Fintan O’Toole: Trump’s illusion of immunity has been exposed by the virus

The Irish Times, 5th October 2020

Covid-19 reveals the great weakness of authoritarianism: the leader’s body

 

“There are some who would have thought him mad. His followers felt that he was not. It was necessary to hear and see and touch him to be sure he was not.” – Edgar Allan Poe, The Masque of the Red Death (1842)

In his admiring memoir, Team of Vipers, Cliff Sims, a former assistant to the US president, describes the system of authority at Donald Trump’s White House. It is that of not a managerial hierarchy but a royal court in which everything revolves around the person of the monarch: “The real org chart . . . was basically Trump in the middle and everyone he personally knew connected to him – like a hub and its spokes.”

Or, we might now add, like a coronavirus and its spikes. The org chart is now the chain of transmission.

Edgar Allan Poe: “Monarchs go mad, get dysentery, fall off their horses. As in Poe’s story, the Red Death of contagion finds them out.”

The virus targets pre-existing conditions – and one of them, we must now conclude, is authoritarianism. Being a right-wing populist head of government is, apparently, a significant risk factor. Given how infinitesimally small a subset of the population this is, it is remarkable that three of its most prominent members – Boris Johnson of the UK, Jair Bolsonaro of Brazil and now Trump – have tested positive for Covid-19.

This is not a coincidence. It is implicit in the nature of authoritarian politics. At the heart of the reactionary politics that have swept so much of the world is a notion of embodiment. The leader embodies the nation. He (it is always a he) is its authentic essence. Its values live within his bones and blood.

If power is personal, it must, as Poe wrote in that eerily resonant story, be seen and heard and touched
In authoritarian nationalism, there is always a body at the heart of the body politic – the duce, the caudillo, the führer, the Chief, the Boss, the Great Leader. (Johnson, not quite able to project this notion on his own, does it vicariously, presenting himself as the reincarnation of Winston Churchill. )

Personal

Aptly, given the open misogyny of Trump and Bolsonaro, this idea reverses the great dictum of second wave feminism. It is not that the personal is political, but that the political is entirely personified. As Sims puts it, “Everything was personal to Trump – everything.” Authoritarianism always comes down to the unique, special, indispensable leader who alone can save the nation, and whose whims, desires and gut feelings are its guiding truths.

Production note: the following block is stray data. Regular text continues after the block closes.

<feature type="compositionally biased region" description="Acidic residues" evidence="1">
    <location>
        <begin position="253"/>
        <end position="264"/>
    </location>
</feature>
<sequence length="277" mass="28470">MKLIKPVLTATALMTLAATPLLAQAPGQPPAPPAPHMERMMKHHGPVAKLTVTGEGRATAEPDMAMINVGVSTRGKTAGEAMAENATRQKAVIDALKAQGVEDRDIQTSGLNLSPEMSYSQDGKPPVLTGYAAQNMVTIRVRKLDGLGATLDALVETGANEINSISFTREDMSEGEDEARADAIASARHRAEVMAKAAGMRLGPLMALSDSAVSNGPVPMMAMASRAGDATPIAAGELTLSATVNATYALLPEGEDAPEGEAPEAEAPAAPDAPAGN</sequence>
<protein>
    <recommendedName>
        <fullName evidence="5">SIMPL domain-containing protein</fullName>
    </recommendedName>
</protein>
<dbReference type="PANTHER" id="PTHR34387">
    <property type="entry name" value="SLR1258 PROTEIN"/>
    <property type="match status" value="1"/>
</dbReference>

Because the leader is the special one, he enjoys the illusion of immunity. It begins as immunity from accountability, from rules, from checks and balances. But in Trump’s case, this has always extended to a deep faith, amplified by his sycophants, in a superiority that is literally encoded in his genes.

When his physician Ronny Jackson announced after Trump’s physical examination in 2018 that “he has incredibly good genes, and it’s just the way God made him,” he was echoing the claim by Trump’s spokeswoman Sarah Sanders that God “wanted Donald Trump to become president, and that’s why he’s there”. God chose Trump and gave him incredibly special genes.

But the price of having power thus embodied is that the special body must be exposed. If power is personal, it must, as Poe wrote in that eerily resonant story, be seen and heard and touched. Only those authoritarians who do not have to worry about elections (Vladimir Putin, Rupert Murdoch) can afford to retreat into isolation.

Thus, on March 3rd, Johnson boasted: “I was at a hospital where there were a few coronavirus patients and I shook hands with everybody.” What better way to show that you enjoy the immunity of the special ones than by letting the afflicted touch you? The germophobic Trump does not like to be touched – but he needs to be seen and heard.

Two bodies

In medieval theory, the king had two bodies: the body politic and the body natural. The political body was sacred, immortal, immutable and unquestionable. Only the natural body could sicken, die and make mistakes. One of the reasons for getting rid of monarchy is that, of course, the distinction does not work. Monarchs go mad, get dysentery, fall off their horses. As in Poe’s story, the Red Death of contagion finds them out.

If you build a political system around the personal charisma and uniqueness of the leader, the virus that infects the natural body – corpulent, vulnerable, exposed, all too human – immediately transmits itself to the whole political body. We’ve seen this already in Britain. Covid-19 deflated Johnson and the air went out of the entire Brexity polity that has been built around him.

Now, Trump’s royal court has been forced to discover what he so brutally denies: the truth of common humanity. In Poe’s story, the court believes it has immunity from the plague that is killing the peasants. “With such precautions the courtiers might bid defiance to contagion. The external world could take care of itself. In the meantime it was folly to grieve or to think.”

In the president’s world, his toadies and enablers have been revelling at his unmasked ball, bidding defiance to contagion. It is far too late to expect them, or Trump himself, to learn from their brush with death. They will not grieve for the thousands killed by their insouciance or think much of the harm they have done. But the American people surely will.